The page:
New booklet helps burn victims and their families during difficult time

Published by the Montreal Children’s Hospital Burn Trauma Program, it explains the burn treatment and recovery process to help kids heal 

 October 7, 2013: Each year, 200 infants, children or teens are treated for burns at the Montreal Children’s Hospital (MCH) Trauma Centre of the MUHC . About 20 to 30 of these children are so severely injured they are admitted to hospital.   It can be an extremely difficult and scary time for the child and family. 

To help patients and families cope, the Trauma specialists at the hospital have published a bilingual booklet called The Management of Burn Trauma in Children and Teens. “It explains the different severities of burns, the various treatment phases and the healing process. It also provides advice on treating the injury once the child has returned home with information about dressing changes, scarring and medication. The booklet includes information on the potential psychological impact including issues related to body image.  The information is intended for the family of a child or teen who has sustained a burn trauma. It is our intention to enhance their understanding of burn care management through.the different stages of recovery and facilitate their eventual return home.” says Debbie Friedman, MCH Trauma Director, and Assistant Professor in the Department of Pediatrics in the Faculty of Medicine at Mcgill University . The booklet will be given to families who have been admitted for burn care at the MCH and will be placed on the hospital website (thechildren.com/trauma) so families across Quebec and around the world can benefit from the information and advice. The booklet can also be a good resource for health professionals working in the area of burn trauma.

“Having a child in the hospital with a burn injury can be a traumatic experience. The booklet is designed to give patients and families information on what to expect throughout the different phases of their hospital stay, treatment and recovery,” says lead author Diane Richard, a nurse and Trauma Coordinator of the Burn Trauma Program of the MCH.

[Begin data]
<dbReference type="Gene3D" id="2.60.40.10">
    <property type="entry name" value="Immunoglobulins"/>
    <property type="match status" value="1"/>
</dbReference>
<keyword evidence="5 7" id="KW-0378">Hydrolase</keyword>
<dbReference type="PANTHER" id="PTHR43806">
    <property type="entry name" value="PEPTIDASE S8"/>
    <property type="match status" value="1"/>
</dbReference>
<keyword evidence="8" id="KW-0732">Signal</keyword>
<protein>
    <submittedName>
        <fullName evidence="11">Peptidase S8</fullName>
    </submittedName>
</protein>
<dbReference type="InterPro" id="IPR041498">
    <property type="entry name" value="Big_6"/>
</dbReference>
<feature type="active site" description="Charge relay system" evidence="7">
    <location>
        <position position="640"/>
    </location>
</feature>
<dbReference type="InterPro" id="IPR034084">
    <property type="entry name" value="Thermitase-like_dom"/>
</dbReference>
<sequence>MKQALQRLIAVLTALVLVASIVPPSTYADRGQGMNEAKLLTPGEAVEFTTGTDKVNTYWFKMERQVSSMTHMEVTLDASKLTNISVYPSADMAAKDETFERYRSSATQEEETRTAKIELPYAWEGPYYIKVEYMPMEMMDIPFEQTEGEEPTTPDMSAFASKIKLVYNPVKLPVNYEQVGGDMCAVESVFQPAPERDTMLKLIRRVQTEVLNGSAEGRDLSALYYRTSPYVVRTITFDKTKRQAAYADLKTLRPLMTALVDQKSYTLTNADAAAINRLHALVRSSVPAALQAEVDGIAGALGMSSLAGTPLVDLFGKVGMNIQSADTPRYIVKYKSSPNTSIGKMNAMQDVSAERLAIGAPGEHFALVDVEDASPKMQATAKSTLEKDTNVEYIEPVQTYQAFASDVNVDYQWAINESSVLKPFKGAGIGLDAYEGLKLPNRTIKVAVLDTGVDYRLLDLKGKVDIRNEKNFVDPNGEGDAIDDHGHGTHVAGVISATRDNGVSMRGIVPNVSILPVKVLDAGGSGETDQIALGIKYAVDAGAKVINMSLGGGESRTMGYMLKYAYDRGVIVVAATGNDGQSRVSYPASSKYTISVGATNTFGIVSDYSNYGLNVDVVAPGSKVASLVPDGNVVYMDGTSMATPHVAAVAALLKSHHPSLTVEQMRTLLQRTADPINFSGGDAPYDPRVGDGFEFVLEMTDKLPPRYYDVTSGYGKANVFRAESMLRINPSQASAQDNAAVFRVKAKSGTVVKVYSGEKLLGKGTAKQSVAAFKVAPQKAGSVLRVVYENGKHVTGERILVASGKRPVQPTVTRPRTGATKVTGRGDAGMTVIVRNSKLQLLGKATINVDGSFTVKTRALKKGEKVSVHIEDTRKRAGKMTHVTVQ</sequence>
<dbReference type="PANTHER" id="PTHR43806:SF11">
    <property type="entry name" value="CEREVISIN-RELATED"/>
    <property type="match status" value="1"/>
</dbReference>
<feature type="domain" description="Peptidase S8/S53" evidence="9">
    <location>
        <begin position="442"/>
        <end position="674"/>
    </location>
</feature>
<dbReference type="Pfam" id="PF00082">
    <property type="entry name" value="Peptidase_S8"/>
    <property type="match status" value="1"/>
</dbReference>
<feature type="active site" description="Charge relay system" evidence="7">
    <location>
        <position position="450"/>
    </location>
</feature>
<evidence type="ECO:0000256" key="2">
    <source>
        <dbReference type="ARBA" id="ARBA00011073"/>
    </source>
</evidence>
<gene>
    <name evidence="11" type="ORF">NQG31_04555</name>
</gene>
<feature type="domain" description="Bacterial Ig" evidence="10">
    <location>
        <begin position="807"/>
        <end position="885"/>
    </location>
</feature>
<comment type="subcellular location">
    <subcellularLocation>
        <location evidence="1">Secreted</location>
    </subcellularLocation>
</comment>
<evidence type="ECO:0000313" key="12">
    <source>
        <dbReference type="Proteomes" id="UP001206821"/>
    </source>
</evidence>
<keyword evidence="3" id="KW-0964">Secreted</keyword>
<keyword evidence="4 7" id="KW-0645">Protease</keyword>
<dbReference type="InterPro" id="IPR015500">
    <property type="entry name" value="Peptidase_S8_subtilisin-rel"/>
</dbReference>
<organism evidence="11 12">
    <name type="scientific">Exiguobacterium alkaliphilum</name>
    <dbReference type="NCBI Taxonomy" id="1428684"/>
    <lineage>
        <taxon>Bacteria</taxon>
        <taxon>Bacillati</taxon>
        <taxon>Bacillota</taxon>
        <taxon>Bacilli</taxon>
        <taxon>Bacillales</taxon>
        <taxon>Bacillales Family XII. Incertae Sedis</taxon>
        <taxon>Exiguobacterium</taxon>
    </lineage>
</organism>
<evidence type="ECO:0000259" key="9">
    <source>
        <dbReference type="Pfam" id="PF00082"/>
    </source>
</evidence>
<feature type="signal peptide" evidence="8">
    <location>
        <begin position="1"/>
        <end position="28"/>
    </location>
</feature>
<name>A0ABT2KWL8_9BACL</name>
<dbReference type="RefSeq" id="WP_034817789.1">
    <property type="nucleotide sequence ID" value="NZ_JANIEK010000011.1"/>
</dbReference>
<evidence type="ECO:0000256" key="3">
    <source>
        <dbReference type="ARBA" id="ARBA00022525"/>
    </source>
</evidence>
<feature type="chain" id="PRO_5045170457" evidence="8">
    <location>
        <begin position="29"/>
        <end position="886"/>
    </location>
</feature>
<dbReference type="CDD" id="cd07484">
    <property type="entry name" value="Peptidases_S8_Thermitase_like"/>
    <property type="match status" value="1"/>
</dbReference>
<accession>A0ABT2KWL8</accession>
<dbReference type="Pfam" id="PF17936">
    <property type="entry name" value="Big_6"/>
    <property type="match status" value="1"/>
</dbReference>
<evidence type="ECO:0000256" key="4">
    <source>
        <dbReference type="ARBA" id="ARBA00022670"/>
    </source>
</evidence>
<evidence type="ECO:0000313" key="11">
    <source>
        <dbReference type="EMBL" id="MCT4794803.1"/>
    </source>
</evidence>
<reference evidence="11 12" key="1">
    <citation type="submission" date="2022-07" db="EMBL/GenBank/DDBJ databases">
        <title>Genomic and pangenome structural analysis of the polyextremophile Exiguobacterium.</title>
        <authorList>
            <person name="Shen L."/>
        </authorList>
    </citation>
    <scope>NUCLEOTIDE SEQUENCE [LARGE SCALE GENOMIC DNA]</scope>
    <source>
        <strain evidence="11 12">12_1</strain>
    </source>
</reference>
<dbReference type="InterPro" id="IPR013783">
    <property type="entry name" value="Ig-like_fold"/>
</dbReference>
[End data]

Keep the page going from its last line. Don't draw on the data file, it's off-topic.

The booklet was made possible thanks to a generous donation from the Quebec Firefighters Foundation for Major Burn Victims.   “As firefighters we know a severe burn can be one of the most traumatic injuries a child can suffer not only physically but emotionally,” says Raymond Barabé, Secretary of the Quebec Firefighters Foundation for Major Burn Victims.  “Our Foundation is proud to support the work of the trauma specialists at the Montreal Children’s Hospital.”

Ms. Friedman points out that most burns are preventable and taking some simple steps like replacing batteries in fire detectors, using a travel mug around the house for hot drinks, exercising caution around BBQ’s or campfires, and closely supervising children in the kitchen around hot liquids can go a long way to preventing traumatic burn injuries. She encourages people to find out more about burn injury prevention on the hospital website www.thechildren.com

SOURCE: The Montreal Children's Hospital Foundation

For further information:

Stephanie Tsirgiotis
Public Relations and Communications
Montreal Children's Hospital
514-412-4400, local 23870
stephanie.tsirgiotis@muhc.mcgill.ca